byyoungpeoplein
thelate1980sandearly1990smayhavebeensomewhat
forced
lendsan elementofirony
andirreverence
totheirtreatment
ofthecityscape.
Ata time
whenstatepolicydictated
thatyoungpeopleservethepublicgoodbyenworkandexhibiting
thewillgagingin productive
propermoralbehavior,
fulappropriation
ofthestreetbyHavana-based
trovadores
an
represents
actofresistance.
Theirworkrevealsan effort
toturntherevolution's
social
consciousness
andeconomicreinwards,
local,social,political,
critiquing
the
street
and
street
culture
share
visible,songwriters
ality.
Bymaking
similar
to
movements
in
the
visual
strategies
happeningsimultaneously
likeArteCalle,GrupoProvisional,
and GrupoPuré
arts,withcollectives
and
a
irreverence
towards
reclaiming
publicspace
displaying profound
institutional
In
this
their
treatment
of
urban
authority.37 sense,
quotidian
existence
canbe readas a formoí choteo,
thatuniquely
CubanformofhumorthatJorge
Mañachdescribed
as "notomarnadaen serio(nottaking
More
comic,the"jocularcontempt"39
anything
seriously)."38 thanmerely
ofchoteorepresents
bothdisorder
andsubversion
andprojects
irreverence
towards
forself-assertion
power.Itis,as foséMuñozhas shown,a strategy
thatappropriates
andrepurposes
cultural
toaid in theconstrucsignifiers
tionofidentities
thatresistdominant
cultural
norms.40
The actionsofthestrolling
trovador
stand(move)in directopposition
totheidentity
constructs
ofthenuevatrova,
withitsobliqueavoidanceof
in his songs,thetrovador/flâneur
space.Bymakingthecitya protagonist
drawsattention
to the "conditions
of [Cuba's]ownpossibility,"
working
discourse
oftheprevious
torenderspace
againstthehistorical
generation
itself
visibleas an activeagentin Cubanidentity.41
Thissenseoftheawarenessofspaceis central
toGerardo
Alfonso's
odetoHavana,"Sábanasblancas."A lyric
Alfonso's
hisdesireto"godownyour
travelogue,
lyrics
express
andyourplaces"andenterintoa spacewhere
streets,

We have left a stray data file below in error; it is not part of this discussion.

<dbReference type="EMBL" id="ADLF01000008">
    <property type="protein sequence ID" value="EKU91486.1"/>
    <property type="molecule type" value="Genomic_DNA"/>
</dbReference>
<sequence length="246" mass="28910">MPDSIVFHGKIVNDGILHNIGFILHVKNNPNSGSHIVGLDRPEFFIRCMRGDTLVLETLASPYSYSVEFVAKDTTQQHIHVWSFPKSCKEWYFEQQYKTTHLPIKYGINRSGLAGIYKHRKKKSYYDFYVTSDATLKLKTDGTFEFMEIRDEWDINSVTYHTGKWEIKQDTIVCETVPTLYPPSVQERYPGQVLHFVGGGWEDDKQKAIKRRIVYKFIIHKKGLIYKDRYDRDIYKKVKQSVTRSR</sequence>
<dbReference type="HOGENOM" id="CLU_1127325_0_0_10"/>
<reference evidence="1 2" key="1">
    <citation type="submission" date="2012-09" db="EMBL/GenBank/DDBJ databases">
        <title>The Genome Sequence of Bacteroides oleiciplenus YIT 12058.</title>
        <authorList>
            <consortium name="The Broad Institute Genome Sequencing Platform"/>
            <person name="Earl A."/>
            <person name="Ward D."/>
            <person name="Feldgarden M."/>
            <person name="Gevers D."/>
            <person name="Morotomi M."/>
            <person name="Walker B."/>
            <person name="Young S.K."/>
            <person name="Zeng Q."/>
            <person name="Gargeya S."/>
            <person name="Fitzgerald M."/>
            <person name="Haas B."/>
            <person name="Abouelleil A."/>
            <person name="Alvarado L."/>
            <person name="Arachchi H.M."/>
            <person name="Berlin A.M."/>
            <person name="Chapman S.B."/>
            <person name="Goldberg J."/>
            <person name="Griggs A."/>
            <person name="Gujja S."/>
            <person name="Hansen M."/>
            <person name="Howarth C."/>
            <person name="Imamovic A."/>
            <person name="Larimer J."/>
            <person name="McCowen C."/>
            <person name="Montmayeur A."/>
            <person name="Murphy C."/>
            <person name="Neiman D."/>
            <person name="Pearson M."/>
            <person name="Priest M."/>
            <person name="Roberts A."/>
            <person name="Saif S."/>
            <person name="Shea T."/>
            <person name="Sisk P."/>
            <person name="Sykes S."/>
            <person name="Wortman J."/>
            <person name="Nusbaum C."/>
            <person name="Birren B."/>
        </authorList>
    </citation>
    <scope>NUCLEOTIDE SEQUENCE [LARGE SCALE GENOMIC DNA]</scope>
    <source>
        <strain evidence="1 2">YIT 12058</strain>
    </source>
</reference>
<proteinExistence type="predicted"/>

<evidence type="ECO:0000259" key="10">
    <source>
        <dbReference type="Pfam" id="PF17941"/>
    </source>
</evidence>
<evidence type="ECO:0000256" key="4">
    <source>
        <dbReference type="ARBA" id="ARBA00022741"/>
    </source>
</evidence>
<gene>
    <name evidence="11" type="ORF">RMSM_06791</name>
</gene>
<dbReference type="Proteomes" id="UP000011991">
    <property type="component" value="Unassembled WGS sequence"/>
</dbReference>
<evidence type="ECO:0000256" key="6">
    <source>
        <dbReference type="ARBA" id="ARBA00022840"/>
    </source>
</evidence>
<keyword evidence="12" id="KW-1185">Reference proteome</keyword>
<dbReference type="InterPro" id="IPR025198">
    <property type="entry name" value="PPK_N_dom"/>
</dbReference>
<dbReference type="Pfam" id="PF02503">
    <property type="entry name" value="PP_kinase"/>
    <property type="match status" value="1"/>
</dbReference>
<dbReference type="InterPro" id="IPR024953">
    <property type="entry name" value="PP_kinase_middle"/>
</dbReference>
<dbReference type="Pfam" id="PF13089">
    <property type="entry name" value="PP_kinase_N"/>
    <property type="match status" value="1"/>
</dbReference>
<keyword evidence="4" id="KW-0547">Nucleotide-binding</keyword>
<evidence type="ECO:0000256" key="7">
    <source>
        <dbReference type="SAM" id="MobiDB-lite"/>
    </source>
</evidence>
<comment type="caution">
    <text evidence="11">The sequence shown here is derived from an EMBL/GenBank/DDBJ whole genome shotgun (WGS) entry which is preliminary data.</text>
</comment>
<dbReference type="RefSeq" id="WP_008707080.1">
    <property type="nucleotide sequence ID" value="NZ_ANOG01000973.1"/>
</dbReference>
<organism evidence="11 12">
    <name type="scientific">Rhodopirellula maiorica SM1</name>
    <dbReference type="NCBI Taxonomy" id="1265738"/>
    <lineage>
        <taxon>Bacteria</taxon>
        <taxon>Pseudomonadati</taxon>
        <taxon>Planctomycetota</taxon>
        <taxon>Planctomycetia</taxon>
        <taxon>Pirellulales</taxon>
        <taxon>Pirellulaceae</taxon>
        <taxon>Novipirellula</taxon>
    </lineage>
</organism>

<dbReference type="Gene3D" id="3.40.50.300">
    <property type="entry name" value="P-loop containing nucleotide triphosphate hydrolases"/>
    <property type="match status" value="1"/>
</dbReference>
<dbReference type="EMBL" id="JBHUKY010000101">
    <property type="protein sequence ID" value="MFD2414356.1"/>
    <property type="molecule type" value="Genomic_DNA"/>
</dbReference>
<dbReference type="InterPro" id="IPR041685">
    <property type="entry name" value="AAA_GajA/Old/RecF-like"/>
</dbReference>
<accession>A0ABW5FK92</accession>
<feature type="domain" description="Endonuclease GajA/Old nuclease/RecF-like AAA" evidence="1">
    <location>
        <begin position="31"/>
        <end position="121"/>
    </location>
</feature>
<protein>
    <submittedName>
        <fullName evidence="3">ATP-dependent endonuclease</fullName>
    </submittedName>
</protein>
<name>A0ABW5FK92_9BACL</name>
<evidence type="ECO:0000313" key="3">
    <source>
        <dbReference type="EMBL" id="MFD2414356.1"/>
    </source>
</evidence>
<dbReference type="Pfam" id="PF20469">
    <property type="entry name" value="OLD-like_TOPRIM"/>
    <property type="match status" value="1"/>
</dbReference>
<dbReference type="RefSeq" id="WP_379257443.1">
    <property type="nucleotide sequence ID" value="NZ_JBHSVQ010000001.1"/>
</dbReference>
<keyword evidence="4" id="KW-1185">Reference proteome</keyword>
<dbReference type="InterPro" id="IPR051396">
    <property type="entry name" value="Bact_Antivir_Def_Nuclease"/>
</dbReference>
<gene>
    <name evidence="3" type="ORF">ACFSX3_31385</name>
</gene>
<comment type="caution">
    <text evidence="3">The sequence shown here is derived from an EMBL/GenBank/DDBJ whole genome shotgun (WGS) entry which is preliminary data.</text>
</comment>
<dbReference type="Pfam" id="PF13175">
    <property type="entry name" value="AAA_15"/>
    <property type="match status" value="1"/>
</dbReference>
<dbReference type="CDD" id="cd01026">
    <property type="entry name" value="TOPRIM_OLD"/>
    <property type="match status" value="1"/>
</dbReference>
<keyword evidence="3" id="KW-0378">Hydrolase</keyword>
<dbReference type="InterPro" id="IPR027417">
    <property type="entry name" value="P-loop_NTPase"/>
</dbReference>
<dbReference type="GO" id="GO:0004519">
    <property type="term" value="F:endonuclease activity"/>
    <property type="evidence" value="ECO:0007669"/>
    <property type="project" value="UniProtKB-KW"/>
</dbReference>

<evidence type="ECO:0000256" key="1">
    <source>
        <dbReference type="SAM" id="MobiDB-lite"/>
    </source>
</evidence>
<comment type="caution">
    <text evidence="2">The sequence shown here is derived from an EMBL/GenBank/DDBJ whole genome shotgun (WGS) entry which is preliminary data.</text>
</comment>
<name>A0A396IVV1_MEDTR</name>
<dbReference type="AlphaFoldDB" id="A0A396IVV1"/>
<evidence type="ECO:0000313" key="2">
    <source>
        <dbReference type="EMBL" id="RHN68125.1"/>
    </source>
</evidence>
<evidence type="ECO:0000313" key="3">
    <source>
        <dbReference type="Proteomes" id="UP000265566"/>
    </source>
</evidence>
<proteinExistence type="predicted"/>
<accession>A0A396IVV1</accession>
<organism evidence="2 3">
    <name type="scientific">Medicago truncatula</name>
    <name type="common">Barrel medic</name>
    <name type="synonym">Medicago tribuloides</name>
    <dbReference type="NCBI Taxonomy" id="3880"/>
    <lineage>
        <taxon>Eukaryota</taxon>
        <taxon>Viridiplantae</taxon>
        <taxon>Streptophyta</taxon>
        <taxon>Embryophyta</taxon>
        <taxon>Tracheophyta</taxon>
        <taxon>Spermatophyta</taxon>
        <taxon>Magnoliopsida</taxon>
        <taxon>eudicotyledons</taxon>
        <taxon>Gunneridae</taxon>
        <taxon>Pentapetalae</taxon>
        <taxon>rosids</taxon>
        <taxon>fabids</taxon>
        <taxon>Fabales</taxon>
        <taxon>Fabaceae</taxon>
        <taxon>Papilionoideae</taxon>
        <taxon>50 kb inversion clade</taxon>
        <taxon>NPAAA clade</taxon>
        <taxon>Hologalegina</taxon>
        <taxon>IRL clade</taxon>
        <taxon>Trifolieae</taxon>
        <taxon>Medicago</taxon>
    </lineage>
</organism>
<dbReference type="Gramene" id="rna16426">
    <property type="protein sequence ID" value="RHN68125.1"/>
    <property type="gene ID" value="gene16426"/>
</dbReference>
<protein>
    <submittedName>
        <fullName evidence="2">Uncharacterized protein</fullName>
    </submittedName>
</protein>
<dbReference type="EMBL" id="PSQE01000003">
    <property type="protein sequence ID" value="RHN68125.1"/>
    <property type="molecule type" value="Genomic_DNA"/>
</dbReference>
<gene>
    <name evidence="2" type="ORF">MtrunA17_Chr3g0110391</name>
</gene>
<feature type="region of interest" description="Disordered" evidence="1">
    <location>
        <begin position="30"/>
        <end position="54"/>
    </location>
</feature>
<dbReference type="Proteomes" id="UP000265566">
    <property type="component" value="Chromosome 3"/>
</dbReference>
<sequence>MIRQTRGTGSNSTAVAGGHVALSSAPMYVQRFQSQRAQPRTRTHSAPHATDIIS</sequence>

yourneighborhoods,
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220
■ SUSAN THOMAS
lives
likeloversandwhereprivate
andthepastareintertwined
thepresent
ofurbanlife.
arepartofthepublicfabric
Sábanas blancas
WhiteSheets
GerardoAlfonso
Habana,
miviejaHabana
de
Señorade historia
conquistadores
hermosa
ygenteconsus religiones,
dama
Habana.
Si misojosteabandonaran
si la vidamedesterrara
enun rincónde la tierra
de
yotejuroquevoya morirme
amor
yde ganas
de andartuscalles
tusbarrios
ytuslugares.
Havana,
myoldHavana,
ofconquerors
Ladywitha history
beautiful
andpeopleofreligions,
lady,
Havana.
Ifmyeyesabandonyou,
ifmylifeleavesme
ina corner
oftheearth,
I sweartoyouthatI willdieoflove
andofdesire
togodownyourstreets
andyour
yourneighborhoods
places.
CuatroCaminos,
CuatroCaminos
de Regla,
de
Virgen
Virgen Regla
theporttothesea,
Puertodelmar
places,
neighboring
lugaresvecinos
thecoastalwall,
el largomurodellitoral
el Capitolio
yPradoconsusleones, theCapitolandPradowithitslions,
itsvisions.
susvisiones.
Whitesheets
Sábanasblancas
fromthebalconies.
hanging
colgadasen losbalcones.
Whitesheets
Sábanasblancas
fromthebalconies.
hanging
colgadasen losbalcones.
Havana,
Habana,
MigranHabana.
MygreatHavana.
in muchthesame spiritas thebohemiantravelAn urbanchronicle
Alfonso'ssongguides
by Benjaminand Baudelaire,
oguesdocumented
on the
landmarks
familiar
at
Havana's
down
thelistener
streets,
stopping
witstoic
and
historic
selects
locations,
crumbling
explicitly
way.Alfonso
bustle
the
human
while
stasis
nessesto architectural
goes
(andpolitical)
themwithnewmeanings
on aroundthemand in doingso he inscribes
Itis as if,itseems,hisdesiremightsomedaycause
andnewpossibilities.
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Musical Cartographiesofthe TransnationalCity:Mapping Havana in Song ■
221
thosePradolions(orperhapsthepeoplemovingpast)toawake.Alfonso's
acts
thatby"linking
contention
de Certeau's
strollthusaffirms
voyeuristic
.
become
these
words
and
andfootsteps,
[. .]
openingmeanings directions,
Thoseliberated
liberated
spaces,de Certeau
spacesthatcanbe occupied."42
on
a second,poeticgeography
ofarticulating
have"thefunction
contends,
or
oftheliteral,
forbidden, permitted
meaning."43
topicofthegeography
voicesthissongnotfromthepositionofan
whoactually
ThusAlfonso,
butfromhislocationin Havana'sVedadodislongingtoreturn,
emigrant
with
inwhichthecity'sspacesareinscribed
trict,
imaginesa homecoming
andinwhich"susvisiones"
newmeanings
mightbe revealed.
and
withtheunseen,domestic
alsosuggesta familiarity
Alfonso's
lyrics
facades
spacesthatlie behindHavana'sbalconiesand crumbling
private
themundaneartifacts
(see Figure2). Thewhitesheetsnotonlyreference
buttheyalso callup imagesofunseen
ofthelaborsofdailydomesticity,
Alfonso'sHavanais, as Elizabeth
bedroomsand hiddenacts.Moreover,
and his deof19th-century
Wilsonremarks
Paris,"thecitysexualized,"44
Whether
in explicitly
carnalmetaphors.
siretoknowthecityis expressed
or
a
of
with
an
old
woman
as
symbolized
"history
conquerors,"
imagined
Virginof Regla,Havana,likethe Parisdescribedby
bytheAfricanized
is notuniquein his
female.Alfonso
is inescapably
flâneurs,
19th-century
figure 2.